Peirce and Wittgenstein on Doubt: A Comparison

Menary, Richard Peirce and Wittgenstein on Doubt: A Comparison. In: Pre-Proceedings of the 26th International Wittgenstein Symposium. Austrian Ludwig Wittgenstein Society, Kirchberg am Wechsel, pp. 230-232.


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There are many areas of Peirce and Wittgenstein"s thought which have great affinity for one another such as: the impossibility of a private language, the distinction between believing and knowing, and the role of doubt and certainty in our epistemic practices. I shall focus on the affinity between Peirce and Wittgenstein"s thought on the role of doubt in our epistemic practices. I will argue that Peirce and Wittgenstein give us a "broadly" pragmatic account of the role of doubt and by this I mean, they are interested in the difference doubt makes to our epistemic practices (I do not mean by this that Wittgenstein is part of a philosophical movement called pragmatism). Specifically, Peirce and Wittgenstein argue against the skeptical, or Cartesian, form of doubt that has dominated epistemological discussion. They deny that universal doubt is a genuine doubt; such a "doubt" is idle, because it does not have any practical consequences for us. Genuine doubt must have a ground and of course there is no rule that can determine whether a ground for doubt is genuine in all circumstances. Doubts occur in a context, with all our prejudices and beliefs in place.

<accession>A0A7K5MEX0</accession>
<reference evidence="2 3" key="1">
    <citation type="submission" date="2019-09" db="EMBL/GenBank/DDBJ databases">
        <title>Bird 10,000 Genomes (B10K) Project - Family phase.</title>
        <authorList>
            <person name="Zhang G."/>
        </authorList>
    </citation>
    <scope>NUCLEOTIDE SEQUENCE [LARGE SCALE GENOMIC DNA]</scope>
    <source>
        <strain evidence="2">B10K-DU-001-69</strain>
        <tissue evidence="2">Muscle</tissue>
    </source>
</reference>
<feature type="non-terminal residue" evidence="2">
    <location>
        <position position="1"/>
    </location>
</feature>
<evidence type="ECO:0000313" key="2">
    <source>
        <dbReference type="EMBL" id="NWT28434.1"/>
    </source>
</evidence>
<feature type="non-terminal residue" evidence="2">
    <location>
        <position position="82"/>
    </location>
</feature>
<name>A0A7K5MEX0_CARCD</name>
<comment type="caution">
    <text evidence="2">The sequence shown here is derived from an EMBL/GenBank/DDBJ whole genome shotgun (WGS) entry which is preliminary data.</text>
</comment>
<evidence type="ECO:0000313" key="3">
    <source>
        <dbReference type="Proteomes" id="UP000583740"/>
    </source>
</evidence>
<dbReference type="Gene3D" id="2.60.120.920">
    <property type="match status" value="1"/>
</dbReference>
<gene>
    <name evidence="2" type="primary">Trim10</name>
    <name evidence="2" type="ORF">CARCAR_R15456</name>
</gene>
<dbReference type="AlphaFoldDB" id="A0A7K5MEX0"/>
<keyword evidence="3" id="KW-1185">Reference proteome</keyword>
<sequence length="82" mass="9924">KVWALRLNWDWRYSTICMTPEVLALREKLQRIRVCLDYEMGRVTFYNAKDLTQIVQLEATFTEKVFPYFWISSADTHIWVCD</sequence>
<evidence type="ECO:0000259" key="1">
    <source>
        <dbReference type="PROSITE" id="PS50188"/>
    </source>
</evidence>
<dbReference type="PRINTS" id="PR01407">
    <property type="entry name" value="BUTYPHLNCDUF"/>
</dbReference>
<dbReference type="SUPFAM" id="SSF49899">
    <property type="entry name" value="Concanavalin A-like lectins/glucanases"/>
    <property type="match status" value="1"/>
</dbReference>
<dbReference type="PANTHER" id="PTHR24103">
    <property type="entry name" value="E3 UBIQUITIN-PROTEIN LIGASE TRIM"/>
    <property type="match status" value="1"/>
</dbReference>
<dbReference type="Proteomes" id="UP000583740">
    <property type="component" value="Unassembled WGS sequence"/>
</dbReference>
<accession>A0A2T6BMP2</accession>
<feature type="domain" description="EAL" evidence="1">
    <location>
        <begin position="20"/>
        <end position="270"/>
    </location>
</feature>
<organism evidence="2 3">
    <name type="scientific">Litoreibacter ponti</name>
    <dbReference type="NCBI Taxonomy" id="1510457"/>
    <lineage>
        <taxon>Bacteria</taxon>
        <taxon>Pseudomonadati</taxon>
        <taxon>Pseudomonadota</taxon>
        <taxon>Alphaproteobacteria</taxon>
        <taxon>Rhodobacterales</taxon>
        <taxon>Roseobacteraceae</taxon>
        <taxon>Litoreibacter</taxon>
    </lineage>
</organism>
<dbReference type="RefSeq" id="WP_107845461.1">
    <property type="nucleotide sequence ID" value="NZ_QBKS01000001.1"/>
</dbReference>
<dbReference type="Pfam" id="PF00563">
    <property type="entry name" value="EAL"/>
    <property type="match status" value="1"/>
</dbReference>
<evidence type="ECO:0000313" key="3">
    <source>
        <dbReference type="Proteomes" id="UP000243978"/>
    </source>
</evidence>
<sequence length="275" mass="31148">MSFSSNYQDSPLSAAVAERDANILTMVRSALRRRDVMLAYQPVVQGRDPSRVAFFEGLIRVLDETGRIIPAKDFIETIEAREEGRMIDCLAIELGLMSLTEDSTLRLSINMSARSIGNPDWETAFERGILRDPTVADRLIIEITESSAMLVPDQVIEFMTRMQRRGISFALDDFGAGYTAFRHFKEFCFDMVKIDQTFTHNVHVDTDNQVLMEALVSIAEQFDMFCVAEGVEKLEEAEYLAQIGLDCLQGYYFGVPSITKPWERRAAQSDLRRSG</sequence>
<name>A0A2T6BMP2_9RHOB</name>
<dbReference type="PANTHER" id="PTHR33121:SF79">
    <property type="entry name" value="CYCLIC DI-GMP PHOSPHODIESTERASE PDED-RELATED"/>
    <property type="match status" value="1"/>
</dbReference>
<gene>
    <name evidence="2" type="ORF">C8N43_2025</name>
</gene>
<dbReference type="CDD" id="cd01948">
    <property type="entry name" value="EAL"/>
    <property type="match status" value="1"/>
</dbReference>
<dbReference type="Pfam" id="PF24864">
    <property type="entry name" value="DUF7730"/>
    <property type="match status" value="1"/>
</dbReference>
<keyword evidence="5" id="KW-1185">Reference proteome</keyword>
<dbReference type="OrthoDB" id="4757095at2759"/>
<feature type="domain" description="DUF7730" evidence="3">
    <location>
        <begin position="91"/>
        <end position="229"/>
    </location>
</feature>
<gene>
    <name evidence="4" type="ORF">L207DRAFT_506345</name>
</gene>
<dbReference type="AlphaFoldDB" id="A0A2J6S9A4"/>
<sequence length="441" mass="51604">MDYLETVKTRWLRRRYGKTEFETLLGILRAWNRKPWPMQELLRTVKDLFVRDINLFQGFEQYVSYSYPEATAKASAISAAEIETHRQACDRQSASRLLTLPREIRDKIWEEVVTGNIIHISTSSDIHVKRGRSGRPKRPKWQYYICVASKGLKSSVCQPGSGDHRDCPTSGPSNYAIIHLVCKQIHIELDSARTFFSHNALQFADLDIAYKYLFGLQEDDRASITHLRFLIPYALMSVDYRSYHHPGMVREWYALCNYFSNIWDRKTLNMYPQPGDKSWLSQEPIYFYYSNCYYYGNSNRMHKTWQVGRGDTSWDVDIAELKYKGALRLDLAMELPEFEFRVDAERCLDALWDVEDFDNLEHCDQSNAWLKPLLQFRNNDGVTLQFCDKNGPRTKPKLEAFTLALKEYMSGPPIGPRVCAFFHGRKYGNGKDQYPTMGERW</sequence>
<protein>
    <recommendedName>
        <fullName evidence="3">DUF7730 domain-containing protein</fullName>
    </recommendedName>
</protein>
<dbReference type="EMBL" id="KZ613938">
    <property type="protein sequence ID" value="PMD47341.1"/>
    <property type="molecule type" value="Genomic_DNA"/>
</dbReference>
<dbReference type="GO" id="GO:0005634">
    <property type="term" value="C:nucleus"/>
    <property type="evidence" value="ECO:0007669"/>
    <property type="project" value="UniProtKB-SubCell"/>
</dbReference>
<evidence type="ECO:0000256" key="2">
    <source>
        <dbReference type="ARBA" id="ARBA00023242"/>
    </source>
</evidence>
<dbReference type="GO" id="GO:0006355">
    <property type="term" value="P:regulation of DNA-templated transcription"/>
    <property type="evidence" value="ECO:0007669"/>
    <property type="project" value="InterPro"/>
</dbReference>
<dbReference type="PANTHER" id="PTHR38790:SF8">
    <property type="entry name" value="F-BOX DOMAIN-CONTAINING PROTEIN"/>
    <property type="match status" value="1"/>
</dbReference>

Item Type: Book Section
Uncontrolled Keywords: Universal Doubt; Genuine Doubt; Grounding; Peirce, C.S.; Wittgenstein, L.
Subjects: Philosophie > Philosophische Disziplinen > Epistemologie, Wissenschaftstheorie, Naturphilosophie
Philosophie > Philosophische Journale, Kongresse, Vereinigungen > Wittgenstein Symposium Kirchberg, Pre-Proceedings > Kirchberg 2003
Depositing User: Stefan Köstenbauer
Date Deposited: 14 Mar 2008 11:23
Last Modified: 08 Sep 2011 18:52

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